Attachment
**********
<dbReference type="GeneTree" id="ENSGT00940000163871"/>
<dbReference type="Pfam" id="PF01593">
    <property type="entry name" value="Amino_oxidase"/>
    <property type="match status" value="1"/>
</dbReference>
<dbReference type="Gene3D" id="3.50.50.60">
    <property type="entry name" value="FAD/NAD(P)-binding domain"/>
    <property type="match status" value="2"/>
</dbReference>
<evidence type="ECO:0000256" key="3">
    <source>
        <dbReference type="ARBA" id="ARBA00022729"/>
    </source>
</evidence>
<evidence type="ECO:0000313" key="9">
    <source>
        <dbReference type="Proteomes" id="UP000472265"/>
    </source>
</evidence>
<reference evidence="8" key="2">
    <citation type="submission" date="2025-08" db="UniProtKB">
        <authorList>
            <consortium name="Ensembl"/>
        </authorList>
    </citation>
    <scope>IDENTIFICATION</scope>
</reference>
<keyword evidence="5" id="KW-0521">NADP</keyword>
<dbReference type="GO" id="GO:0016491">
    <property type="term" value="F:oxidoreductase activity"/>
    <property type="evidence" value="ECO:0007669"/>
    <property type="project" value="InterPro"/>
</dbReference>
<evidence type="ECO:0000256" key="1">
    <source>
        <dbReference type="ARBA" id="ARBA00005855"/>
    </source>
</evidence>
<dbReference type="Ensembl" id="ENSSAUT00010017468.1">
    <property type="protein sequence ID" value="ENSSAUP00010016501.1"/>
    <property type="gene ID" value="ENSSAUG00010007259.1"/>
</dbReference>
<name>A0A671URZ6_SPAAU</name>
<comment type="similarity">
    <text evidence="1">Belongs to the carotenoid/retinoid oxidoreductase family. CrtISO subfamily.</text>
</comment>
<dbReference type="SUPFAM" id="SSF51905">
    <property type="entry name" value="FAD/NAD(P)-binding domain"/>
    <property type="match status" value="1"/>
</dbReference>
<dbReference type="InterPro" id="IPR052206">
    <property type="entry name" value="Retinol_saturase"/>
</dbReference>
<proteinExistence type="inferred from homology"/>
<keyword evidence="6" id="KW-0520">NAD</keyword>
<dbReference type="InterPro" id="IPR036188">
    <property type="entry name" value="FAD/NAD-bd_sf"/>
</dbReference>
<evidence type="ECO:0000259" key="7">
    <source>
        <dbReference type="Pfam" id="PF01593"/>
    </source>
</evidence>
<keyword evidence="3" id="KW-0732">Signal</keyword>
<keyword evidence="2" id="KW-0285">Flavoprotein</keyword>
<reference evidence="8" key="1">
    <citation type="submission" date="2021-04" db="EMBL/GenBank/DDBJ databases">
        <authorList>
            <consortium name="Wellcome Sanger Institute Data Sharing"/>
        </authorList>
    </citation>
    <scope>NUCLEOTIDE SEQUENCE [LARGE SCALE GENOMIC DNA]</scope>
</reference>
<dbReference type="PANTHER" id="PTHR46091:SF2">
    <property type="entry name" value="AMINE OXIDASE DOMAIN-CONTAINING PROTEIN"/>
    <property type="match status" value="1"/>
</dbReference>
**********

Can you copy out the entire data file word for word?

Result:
<dbReference type="GeneTree" id="ENSGT00940000163871"/>
<dbReference type="Pfam" id="PF01593">
    <property type="entry name" value="Amino_oxidase"/>
    <property type="match status" value="1"/>
</dbReference>
<dbReference type="Gene3D" id="3.50.50.60">
    <property type="entry name" value="FAD/NAD(P)-binding domain"/>
    <property type="match status" value="2"/>
</dbReference>
<evidence type="ECO:0000256" key="3">
    <source>
        <dbReference type="ARBA" id="ARBA00022729"/>
    </source>
</evidence>
<evidence type="ECO:0000313" key="9">
    <source>
        <dbReference type="Proteomes" id="UP000472265"/>
    </source>
</evidence>
<reference evidence="8" key="2">
    <citation type="submission" date="2025-08" db="UniProtKB">
        <authorList>
            <consortium name="Ensembl"/>
        </authorList>
    </citation>
    <scope>IDENTIFICATION</scope>
</reference>
<keyword evidence="5" id="KW-0521">NADP</keyword>
<dbReference type="GO" id="GO:0016491">
    <property type="term" value="F:oxidoreductase activity"/>
    <property type="evidence" value="ECO:0007669"/>
    <property type="project" value="InterPro"/>
</dbReference>
<evidence type="ECO:0000256" key="1">
    <source>
        <dbReference type="ARBA" id="ARBA00005855"/>
    </source>
</evidence>
<dbReference type="Ensembl" id="ENSSAUT00010017468.1">
    <property type="protein sequence ID" value="ENSSAUP00010016501.1"/>
    <property type="gene ID" value="ENSSAUG00010007259.1"/>
</dbReference>
<name>A0A671URZ6_SPAAU</name>
<comment type="similarity">
    <text evidence="1">Belongs to the carotenoid/retinoid oxidoreductase family. CrtISO subfamily.</text>
</comment>
<dbReference type="SUPFAM" id="SSF51905">
    <property type="entry name" value="FAD/NAD(P)-binding domain"/>
    <property type="match status" value="1"/>
</dbReference>
<dbReference type="InterPro" id="IPR052206">
    <property type="entry name" value="Retinol_saturase"/>
</dbReference>
<proteinExistence type="inferred from homology"/>
<keyword evidence="6" id="KW-0520">NAD</keyword>
<dbReference type="InterPro" id="IPR036188">
    <property type="entry name" value="FAD/NAD-bd_sf"/>
</dbReference>
<evidence type="ECO:0000259" key="7">
    <source>
        <dbReference type="Pfam" id="PF01593"/>
    </source>
</evidence>
<keyword evidence="3" id="KW-0732">Signal</keyword>
<keyword evidence="2" id="KW-0285">Flavoprotein</keyword>
<reference evidence="8" key="1">
    <citation type="submission" date="2021-04" db="EMBL/GenBank/DDBJ databases">
        <authorList>
            <consortium name="Wellcome Sanger Institute Data Sharing"/>
        </authorList>
    </citation>
    <scope>NUCLEOTIDE SEQUENCE [LARGE SCALE GENOMIC DNA]</scope>
</reference>
<dbReference type="PANTHER" id="PTHR46091:SF2">
    <property type="entry name" value="AMINE OXIDASE DOMAIN-CONTAINING PROTEIN"/>
    <property type="match status" value="1"/>
</dbReference>